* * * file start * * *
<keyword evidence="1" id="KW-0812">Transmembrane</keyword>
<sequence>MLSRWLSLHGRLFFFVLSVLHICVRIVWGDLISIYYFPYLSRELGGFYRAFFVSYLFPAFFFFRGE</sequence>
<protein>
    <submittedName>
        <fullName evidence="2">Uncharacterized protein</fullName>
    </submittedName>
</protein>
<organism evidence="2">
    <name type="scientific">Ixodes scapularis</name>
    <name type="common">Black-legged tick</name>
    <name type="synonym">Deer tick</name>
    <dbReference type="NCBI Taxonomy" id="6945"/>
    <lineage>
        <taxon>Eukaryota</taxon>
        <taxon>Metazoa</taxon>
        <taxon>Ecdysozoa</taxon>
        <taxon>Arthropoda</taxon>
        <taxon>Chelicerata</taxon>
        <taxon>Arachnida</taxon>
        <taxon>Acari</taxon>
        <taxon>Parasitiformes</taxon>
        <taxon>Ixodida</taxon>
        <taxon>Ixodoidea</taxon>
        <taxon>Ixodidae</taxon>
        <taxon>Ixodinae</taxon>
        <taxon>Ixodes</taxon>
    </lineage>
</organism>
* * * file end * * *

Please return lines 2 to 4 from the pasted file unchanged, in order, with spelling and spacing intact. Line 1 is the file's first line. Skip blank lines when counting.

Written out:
<sequence>MLSRWLSLHGRLFFFVLSVLHICVRIVWGDLISIYYFPYLSRELGGFYRAFFVSYLFPAFFFFRGE</sequence>
<protein>
    <submittedName>